(Personally, I much preferred being able to just open the machine. Even for cleaning the dust out of it this would be a huge plus. That being said, every time I opened my cMP it wasn't because it was a cool thing to do, but to basically fix things: changing GPU for compatibility with new systems, throwing in SSDs or NVME SSDs for speed, adding USB-C ports, ... somehow good I cannot do all that on the newly ordered AIO.)
 
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Icaras

macrumors 603
Mar 18, 2008
6,178
2,784
I also don’t think this will ever happen. The iMac is so successful because of its simplicity. Modularity is not in it’s product DNA. Like has already been mentioned before, if you want modularity, that’s where the Mac Pro comes in.

This thread actually feels more like an xMac request in disguise.
 
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jasoncarle

macrumors 6502
Original poster
Jan 13, 2006
253
133
Minnesota
I also don’t think this will ever happen. The iMac is so successful because of its simplicity. Modularity is not in it’s product DNA. Like has already been mentioned before, if you want modularity, that’s where the Mac Pro comes in.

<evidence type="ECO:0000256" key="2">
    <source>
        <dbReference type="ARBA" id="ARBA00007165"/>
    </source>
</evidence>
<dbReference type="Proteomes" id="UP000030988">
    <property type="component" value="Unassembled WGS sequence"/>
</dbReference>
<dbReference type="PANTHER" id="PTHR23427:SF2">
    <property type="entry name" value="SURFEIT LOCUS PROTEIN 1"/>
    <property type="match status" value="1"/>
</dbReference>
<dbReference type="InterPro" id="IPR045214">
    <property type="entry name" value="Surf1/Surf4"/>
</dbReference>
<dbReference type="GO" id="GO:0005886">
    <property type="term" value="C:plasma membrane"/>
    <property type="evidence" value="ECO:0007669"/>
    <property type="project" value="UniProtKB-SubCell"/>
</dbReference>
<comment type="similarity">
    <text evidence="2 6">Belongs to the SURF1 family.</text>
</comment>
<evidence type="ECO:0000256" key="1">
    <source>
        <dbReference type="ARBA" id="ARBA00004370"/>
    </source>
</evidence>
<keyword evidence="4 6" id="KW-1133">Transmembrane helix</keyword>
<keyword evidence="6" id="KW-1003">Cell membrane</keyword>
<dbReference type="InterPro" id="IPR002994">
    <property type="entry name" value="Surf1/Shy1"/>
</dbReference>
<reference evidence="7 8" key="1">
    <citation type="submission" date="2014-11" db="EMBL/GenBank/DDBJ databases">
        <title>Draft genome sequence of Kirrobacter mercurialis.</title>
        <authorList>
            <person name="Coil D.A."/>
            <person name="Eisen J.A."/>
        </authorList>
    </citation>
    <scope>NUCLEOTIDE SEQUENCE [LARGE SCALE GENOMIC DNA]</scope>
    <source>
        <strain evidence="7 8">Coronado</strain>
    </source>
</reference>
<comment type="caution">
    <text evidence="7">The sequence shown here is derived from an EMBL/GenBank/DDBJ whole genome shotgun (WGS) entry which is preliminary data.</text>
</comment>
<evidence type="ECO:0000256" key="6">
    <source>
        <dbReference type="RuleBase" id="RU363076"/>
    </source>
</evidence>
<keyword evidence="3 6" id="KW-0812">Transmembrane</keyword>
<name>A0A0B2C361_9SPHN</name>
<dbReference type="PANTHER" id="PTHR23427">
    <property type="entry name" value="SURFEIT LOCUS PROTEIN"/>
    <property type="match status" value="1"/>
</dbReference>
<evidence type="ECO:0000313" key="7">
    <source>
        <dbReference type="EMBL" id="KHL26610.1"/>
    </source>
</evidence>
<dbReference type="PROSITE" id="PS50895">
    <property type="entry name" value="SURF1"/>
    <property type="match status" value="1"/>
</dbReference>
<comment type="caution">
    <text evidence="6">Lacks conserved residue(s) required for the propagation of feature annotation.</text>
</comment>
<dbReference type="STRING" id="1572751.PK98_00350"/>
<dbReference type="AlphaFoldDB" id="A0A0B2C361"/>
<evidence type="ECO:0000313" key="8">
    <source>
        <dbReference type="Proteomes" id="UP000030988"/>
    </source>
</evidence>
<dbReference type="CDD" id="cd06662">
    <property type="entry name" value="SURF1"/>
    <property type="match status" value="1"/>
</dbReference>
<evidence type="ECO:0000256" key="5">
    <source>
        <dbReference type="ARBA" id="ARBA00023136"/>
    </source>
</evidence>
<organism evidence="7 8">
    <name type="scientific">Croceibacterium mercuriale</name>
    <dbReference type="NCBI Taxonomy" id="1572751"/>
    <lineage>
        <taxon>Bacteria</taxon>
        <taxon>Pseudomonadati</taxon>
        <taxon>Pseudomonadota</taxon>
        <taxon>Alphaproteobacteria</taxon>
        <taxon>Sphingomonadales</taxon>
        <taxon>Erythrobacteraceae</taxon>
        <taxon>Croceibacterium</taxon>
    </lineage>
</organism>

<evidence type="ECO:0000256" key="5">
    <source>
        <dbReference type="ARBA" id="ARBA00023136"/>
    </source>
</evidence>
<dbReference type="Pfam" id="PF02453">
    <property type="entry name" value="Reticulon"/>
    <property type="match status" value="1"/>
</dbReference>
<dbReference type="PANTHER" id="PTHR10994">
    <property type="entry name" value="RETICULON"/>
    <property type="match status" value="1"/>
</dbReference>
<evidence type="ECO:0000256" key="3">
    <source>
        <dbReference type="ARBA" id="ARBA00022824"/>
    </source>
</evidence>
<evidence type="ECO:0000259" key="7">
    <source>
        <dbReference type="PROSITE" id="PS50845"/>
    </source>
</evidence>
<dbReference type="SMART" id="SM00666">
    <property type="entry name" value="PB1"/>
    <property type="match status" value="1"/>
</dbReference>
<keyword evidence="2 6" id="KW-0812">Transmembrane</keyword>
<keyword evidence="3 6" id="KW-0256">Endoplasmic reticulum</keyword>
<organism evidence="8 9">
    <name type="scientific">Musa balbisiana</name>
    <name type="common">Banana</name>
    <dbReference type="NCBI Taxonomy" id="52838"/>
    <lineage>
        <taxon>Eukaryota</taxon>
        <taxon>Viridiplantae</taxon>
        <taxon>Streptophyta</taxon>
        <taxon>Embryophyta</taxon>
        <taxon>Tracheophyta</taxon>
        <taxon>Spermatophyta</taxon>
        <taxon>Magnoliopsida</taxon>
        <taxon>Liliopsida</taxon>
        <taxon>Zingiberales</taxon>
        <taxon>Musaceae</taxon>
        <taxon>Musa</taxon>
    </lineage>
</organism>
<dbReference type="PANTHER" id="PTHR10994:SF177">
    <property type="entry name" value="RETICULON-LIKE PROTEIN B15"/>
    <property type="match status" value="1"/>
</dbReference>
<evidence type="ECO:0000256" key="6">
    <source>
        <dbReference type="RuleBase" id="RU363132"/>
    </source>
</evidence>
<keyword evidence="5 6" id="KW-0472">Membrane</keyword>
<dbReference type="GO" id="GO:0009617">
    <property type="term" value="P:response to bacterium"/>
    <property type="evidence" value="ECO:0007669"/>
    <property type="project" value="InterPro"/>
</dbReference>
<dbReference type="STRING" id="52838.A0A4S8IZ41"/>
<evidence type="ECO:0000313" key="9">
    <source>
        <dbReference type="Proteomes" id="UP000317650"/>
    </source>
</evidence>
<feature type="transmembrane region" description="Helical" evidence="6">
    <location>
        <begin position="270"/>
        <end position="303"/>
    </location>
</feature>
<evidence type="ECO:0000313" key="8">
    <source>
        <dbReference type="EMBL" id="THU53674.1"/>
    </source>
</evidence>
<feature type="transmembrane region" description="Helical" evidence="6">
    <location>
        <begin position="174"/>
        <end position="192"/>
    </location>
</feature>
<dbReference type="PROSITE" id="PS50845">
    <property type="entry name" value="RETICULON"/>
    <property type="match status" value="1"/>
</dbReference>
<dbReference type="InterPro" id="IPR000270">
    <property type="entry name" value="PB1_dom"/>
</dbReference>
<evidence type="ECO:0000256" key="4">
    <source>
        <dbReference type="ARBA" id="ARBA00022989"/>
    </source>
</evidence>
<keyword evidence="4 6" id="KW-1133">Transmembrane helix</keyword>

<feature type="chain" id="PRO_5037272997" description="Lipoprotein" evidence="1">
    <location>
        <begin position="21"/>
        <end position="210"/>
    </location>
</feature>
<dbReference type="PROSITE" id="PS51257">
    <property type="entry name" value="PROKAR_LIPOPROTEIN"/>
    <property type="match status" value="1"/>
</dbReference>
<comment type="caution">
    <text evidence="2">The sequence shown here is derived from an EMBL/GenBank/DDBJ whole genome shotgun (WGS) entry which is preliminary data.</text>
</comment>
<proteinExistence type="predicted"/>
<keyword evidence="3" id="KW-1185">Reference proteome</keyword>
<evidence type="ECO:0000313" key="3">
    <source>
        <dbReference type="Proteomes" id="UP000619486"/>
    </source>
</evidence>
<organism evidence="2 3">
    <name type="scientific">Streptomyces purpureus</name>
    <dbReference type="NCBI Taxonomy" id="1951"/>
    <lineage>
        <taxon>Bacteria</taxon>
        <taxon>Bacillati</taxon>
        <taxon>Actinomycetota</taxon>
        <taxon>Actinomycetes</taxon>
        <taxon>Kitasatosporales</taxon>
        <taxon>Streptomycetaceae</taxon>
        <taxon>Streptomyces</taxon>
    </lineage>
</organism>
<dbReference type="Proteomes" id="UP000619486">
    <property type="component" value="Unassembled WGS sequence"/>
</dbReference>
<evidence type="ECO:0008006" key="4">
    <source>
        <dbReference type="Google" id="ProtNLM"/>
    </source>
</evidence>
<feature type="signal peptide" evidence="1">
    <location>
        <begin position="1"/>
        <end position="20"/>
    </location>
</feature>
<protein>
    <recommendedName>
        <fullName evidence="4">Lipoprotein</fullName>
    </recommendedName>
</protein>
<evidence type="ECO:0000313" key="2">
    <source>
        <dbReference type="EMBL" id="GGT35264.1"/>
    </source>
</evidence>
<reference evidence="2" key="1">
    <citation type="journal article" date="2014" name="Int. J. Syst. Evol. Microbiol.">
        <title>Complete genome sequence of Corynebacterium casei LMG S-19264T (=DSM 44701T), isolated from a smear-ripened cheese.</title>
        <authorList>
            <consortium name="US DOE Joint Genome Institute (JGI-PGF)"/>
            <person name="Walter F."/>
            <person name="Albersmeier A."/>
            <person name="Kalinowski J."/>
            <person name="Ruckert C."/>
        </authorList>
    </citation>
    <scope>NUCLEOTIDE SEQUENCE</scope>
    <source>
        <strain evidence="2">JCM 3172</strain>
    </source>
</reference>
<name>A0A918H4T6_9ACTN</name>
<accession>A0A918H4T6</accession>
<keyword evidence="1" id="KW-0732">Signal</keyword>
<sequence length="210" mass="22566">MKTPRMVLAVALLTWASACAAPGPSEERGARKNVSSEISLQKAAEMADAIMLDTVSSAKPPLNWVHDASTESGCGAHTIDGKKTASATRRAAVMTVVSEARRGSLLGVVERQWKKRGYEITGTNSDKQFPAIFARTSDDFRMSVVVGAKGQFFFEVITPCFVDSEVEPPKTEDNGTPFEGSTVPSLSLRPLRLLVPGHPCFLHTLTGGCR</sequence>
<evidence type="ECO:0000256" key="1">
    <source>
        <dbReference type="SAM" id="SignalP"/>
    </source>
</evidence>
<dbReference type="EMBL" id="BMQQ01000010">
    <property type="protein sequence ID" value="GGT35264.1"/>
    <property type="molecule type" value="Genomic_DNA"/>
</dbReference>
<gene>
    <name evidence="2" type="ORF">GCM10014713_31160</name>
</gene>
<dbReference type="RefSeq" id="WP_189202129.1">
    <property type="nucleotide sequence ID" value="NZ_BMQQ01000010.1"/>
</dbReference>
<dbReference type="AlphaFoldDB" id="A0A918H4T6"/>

This thread actually feels more like an xMac request in disguise.

Done properly, it could be both. In fact, it would be an exceedingly simple change of just not soldering components and affixing the screen to a frame and making the back, not the screen, removable.
 
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Krevnik

macrumors 68040
Sep 8, 2003
3,602
855
Done properly, it could be both. In fact, it would be an exceedingly simple change of just not soldering components and affixing the screen to a frame and making the back, not the screen, removable.

Better access would be nice in the models where the RAM door isn’t available. As would access to the PCIe SSD slot(s), if Apple would use a standard M.2 keying of the SSD board.

But making the CPU replaceable means mucking with their custom socket/cooling design to make it a little less fussy to work with. Making the GPU replaceable means moving it off the logic board onto a daughter board (which would be a custom job, no doubt). Those things have too much laptop pedigree in them to be used as they are in an upgradable iMac.

And of course, doing a new logic board layout for this (probably the worst/annoying part of the whole job) .